16. No new facts or circumstances having come to be established more than what had been already done in both the Courts below, the interference sought for to be made by this Court into the judgments delivered by the Courts below is uncalled for. There is no patent errors of law or perversity in approach in so far as the conclusions arrived at by both the Courts below in a concurrent manner are concerned. The questions raised on the part of the defendants based on the evidence placed by them, have been considered and answered in negative by both Courts below in a concurrent manner and therefore, when such a concurrent findings are rendered by both the Courts below on the factual position of the case, this Court has no reason to interfere with.

17. Moreover, in the recent judgment of the Apex Court rendered in a civil appeal arising out of S.L.P. (Civil) dated 16.4.1999 delivered in the case of Kondiba Dagadu Kadam v. Savitribai Sopan Gujar , it is categorically held in the following manner:

The right of appeal is neither a natural nor an inherent right attached to the litigation. Being a substantive statutory right, it has to be regulated in accordance with law in force at the relevant time. The conditions mentioned in the Section must be strictly fulfilled before a second appeal can be maintained and no Court has the power to add to or enlarge those grounds. The second appeal cannot be decided on merely equitable grounds. The concurrent findings of facts howsoever erroneous cannot be disturbed by the High Court in exercise of the powers under this Section. The substantial question of law has to be distinguished from a substantial question of fact.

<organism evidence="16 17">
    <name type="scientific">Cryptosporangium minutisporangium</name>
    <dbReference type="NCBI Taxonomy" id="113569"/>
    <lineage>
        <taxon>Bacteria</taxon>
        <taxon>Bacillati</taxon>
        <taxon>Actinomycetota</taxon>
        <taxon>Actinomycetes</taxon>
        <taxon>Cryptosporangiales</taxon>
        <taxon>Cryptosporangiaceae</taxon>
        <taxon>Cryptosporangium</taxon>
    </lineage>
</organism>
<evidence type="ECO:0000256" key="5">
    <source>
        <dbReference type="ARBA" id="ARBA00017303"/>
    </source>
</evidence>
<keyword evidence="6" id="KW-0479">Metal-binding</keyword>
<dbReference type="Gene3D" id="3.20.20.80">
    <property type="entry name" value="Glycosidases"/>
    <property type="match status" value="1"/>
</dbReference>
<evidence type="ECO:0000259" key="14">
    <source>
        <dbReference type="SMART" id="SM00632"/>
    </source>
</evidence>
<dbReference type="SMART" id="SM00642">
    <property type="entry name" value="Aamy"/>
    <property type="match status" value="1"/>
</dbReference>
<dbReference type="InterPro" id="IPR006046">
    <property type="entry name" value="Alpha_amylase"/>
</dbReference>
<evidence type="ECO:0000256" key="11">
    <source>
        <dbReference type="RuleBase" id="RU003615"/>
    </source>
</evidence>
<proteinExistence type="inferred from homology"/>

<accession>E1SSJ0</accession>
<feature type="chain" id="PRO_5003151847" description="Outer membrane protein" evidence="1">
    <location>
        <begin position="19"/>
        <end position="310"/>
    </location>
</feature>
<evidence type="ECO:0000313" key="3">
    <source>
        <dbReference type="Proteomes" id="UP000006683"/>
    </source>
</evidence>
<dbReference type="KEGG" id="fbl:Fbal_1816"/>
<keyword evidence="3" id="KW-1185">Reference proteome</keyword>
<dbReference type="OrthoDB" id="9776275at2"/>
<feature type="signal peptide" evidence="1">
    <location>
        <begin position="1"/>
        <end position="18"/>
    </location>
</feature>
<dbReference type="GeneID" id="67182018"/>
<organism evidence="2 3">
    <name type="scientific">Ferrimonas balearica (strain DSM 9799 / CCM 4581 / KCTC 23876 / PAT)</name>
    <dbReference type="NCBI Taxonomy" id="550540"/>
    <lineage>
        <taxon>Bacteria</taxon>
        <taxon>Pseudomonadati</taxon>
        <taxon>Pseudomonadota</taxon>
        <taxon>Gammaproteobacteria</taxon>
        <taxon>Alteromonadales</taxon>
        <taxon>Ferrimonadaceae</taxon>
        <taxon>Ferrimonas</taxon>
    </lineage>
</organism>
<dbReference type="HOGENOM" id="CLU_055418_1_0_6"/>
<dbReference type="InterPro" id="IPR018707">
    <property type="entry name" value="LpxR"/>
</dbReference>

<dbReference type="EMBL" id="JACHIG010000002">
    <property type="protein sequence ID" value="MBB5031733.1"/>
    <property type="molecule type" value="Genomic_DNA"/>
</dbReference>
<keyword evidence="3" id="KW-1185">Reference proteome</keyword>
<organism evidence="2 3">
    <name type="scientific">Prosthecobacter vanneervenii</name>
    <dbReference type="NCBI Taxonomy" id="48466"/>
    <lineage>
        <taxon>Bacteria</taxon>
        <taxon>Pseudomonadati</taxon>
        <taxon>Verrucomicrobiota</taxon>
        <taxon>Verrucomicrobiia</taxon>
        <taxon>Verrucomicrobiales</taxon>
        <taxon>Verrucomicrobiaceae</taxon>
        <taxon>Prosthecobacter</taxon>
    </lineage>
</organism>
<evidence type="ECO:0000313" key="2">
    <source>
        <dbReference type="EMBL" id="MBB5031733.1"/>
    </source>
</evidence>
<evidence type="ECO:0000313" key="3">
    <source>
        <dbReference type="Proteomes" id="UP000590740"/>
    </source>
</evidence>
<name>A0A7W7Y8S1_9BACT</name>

It is not within the domain of the High Court to investigate the grounds on which the findings were arrived at, by the last Court of fact, being the first appellate Court. It is true that the lower appellate Court should not ordinarily reject witnesses accepted by the trial Court in respect of credibility but even where it has rejected the witnesses accepted by the trial Court, the same is no ground for interference, in second appeal when it is found that the appellate Court has given satisfactory reasons for doing so. In a case where from a given set of circumstances two inferences are possible, one drawn by the lower appellate Court is binding on the High Court in second appeal. Adopting any other approach is not permissible. The High Court cannot substitute its opinion for the opinion of the first appellate Court unless it is found that the conclusions drawn by the lower appellate Court were erroneous being contrary to the mandatory provisions of law applicable or its settled position on the basis of pronouncements made by the Apex Court, or was based upon inadmissible evidence or arrived at without evidence.

In result, the above second appeal fails and the same is dismissed.

18. The judgment and decree dated 29.11.1996 made in A.S.No. 22 of 1996 by the Court of Subordinate Judge, Devakottai thereby confirming the judgment and decree dated 29.2.1996 made in O.S.No. 92 of 1995 by the Court of District Munsif, Devakottai is hereby confirmed.

19. However, in the circumstances of the case, there shall be no order as to costs.

Consequently, C.M.P.No. 7613 of 1993 is also dismissed.


Leave a Reply

Your email address will not be published. Required fields are marked *

* Copy This Password *

* Type Or Paste Password Here *

89 queries in 0.169 seconds.